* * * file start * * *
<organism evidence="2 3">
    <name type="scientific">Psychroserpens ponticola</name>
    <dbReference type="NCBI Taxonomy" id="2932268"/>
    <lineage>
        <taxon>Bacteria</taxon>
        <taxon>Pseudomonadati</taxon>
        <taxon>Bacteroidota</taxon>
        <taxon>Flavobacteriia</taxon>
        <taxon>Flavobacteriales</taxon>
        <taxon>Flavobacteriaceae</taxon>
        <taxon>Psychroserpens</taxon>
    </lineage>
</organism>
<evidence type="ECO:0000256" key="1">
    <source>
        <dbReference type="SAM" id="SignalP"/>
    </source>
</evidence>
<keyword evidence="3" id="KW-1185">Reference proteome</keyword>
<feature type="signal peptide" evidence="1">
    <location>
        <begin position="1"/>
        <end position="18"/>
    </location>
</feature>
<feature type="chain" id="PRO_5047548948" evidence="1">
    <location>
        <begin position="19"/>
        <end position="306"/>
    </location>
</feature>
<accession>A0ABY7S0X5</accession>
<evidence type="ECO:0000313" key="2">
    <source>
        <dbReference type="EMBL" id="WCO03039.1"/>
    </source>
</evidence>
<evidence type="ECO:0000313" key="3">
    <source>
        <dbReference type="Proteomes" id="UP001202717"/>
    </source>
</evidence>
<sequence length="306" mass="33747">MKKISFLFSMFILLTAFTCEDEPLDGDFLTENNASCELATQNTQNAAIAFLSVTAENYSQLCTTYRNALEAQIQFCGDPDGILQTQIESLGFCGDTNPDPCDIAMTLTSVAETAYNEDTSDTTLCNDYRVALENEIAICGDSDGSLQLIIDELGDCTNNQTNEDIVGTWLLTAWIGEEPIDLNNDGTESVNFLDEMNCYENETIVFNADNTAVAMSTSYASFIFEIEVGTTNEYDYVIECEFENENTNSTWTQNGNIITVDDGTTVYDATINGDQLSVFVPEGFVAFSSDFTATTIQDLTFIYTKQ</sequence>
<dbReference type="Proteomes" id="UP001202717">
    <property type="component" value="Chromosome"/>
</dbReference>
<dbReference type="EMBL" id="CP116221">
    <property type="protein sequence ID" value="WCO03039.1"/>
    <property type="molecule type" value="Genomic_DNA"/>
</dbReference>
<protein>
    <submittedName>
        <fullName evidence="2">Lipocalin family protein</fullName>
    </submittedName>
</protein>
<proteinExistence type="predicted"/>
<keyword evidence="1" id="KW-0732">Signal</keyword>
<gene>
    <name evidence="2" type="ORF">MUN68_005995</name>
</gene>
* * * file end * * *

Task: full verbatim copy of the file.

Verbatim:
<organism evidence="2 3">
    <name type="scientific">Psychroserpens ponticola</name>
    <dbReference type="NCBI Taxonomy" id="2932268"/>
    <lineage>
        <taxon>Bacteria</taxon>
        <taxon>Pseudomonadati</taxon>
        <taxon>Bacteroidota</taxon>
        <taxon>Flavobacteriia</taxon>
        <taxon>Flavobacteriales</taxon>
        <taxon>Flavobacteriaceae</taxon>
        <taxon>Psychroserpens</taxon>
    </lineage>
</organism>
<evidence type="ECO:0000256" key="1">
    <source>
        <dbReference type="SAM" id="SignalP"/>
    </source>
</evidence>
<keyword evidence="3" id="KW-1185">Reference proteome</keyword>
<feature type="signal peptide" evidence="1">
    <location>
        <begin position="1"/>
        <end position="18"/>
    </location>
</feature>
<feature type="chain" id="PRO_5047548948" evidence="1">
    <location>
        <begin position="19"/>
        <end position="306"/>
    </location>
</feature>
<accession>A0ABY7S0X5</accession>
<evidence type="ECO:0000313" key="2">
    <source>
        <dbReference type="EMBL" id="WCO03039.1"/>
    </source>
</evidence>
<evidence type="ECO:0000313" key="3">
    <source>
        <dbReference type="Proteomes" id="UP001202717"/>
    </source>
</evidence>
<sequence length="306" mass="33747">MKKISFLFSMFILLTAFTCEDEPLDGDFLTENNASCELATQNTQNAAIAFLSVTAENYSQLCTTYRNALEAQIQFCGDPDGILQTQIESLGFCGDTNPDPCDIAMTLTSVAETAYNEDTSDTTLCNDYRVALENEIAICGDSDGSLQLIIDELGDCTNNQTNEDIVGTWLLTAWIGEEPIDLNNDGTESVNFLDEMNCYENETIVFNADNTAVAMSTSYASFIFEIEVGTTNEYDYVIECEFENENTNSTWTQNGNIITVDDGTTVYDATINGDQLSVFVPEGFVAFSSDFTATTIQDLTFIYTKQ</sequence>
<dbReference type="Proteomes" id="UP001202717">
    <property type="component" value="Chromosome"/>
</dbReference>
<dbReference type="EMBL" id="CP116221">
    <property type="protein sequence ID" value="WCO03039.1"/>
    <property type="molecule type" value="Genomic_DNA"/>
</dbReference>
<protein>
    <submittedName>
        <fullName evidence="2">Lipocalin family protein</fullName>
    </submittedName>
</protein>
<proteinExistence type="predicted"/>
<keyword evidence="1" id="KW-0732">Signal</keyword>
<gene>
    <name evidence="2" type="ORF">MUN68_005995</name>
</gene>